Design Parameters

Scale This game shall be played in the realm of geopolitics. The structural road map of game will be drawn by geography. The locus of action will be constantly changing, stretched out to represent the entire globe.

Scope:
At the beginning the characters will be agents operating under others orders. One aspect of this game will be a progression up through the labyrinth of intelligence, advancing in the career while balancing one’s humanity.

Austerity: This campaign is fairly severe as the characters will operate in the midst of an intelligence service. More importantly this game shall play up the moral and psychological, and yes the spiritual, consequences of the work the characters undertake.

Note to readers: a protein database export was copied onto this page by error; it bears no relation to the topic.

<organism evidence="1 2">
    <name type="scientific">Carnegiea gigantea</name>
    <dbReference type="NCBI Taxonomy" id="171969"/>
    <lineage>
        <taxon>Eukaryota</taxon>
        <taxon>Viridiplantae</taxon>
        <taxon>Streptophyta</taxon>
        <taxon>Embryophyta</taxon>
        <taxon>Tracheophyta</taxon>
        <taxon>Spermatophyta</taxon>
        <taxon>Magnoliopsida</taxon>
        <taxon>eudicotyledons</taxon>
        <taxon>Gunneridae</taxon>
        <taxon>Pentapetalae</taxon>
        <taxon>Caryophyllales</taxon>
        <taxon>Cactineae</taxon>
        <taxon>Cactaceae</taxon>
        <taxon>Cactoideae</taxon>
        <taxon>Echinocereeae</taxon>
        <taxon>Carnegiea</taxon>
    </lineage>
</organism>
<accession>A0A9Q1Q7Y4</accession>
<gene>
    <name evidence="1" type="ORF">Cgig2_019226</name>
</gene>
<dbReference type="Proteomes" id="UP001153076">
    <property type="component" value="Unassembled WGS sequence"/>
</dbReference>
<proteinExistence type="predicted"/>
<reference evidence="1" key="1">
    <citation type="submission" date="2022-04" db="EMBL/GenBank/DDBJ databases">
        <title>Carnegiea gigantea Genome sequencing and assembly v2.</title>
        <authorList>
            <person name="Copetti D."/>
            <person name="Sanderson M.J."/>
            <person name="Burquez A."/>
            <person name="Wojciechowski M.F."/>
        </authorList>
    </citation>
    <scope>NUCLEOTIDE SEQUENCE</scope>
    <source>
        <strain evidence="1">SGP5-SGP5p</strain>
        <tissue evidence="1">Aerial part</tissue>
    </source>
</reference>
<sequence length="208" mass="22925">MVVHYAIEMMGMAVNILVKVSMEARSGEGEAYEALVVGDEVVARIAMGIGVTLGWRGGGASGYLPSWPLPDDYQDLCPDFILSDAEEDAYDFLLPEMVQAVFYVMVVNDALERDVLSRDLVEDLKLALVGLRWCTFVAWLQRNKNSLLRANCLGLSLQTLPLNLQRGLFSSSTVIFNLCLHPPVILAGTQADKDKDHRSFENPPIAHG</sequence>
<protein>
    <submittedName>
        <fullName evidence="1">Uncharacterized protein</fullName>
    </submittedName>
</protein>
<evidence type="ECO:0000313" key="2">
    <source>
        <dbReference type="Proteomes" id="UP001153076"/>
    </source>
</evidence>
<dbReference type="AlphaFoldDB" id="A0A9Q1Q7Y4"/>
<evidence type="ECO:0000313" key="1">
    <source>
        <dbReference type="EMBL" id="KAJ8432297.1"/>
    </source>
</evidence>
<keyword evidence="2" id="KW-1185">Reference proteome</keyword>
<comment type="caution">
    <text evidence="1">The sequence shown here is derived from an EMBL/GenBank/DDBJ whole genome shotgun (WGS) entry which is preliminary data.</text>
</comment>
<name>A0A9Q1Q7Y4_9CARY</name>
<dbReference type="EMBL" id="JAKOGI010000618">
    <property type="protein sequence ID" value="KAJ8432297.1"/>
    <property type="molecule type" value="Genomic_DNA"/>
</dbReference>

Boundaries:
Intelligence has a global mission and this campaign will reflect that.

Veils: Sexual content and violence are behind the veil. They happen, they will be involve in plots, we don’t describe them in detail. We respect people's requests to stop.

For another game we included language like this:

This game functions in an atmosphere of complete openness. That is, there should be no time that players aren't allowed to see "behind" the scenes of other players scenes. This means that they can always appreciate the context of all the character's predicaments. This avoids those moments where something special happens, but only the player who has the character realizes it.

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This was the one I found first on my thumbdrive. –  anon186 Nov 4 '10 at 17:07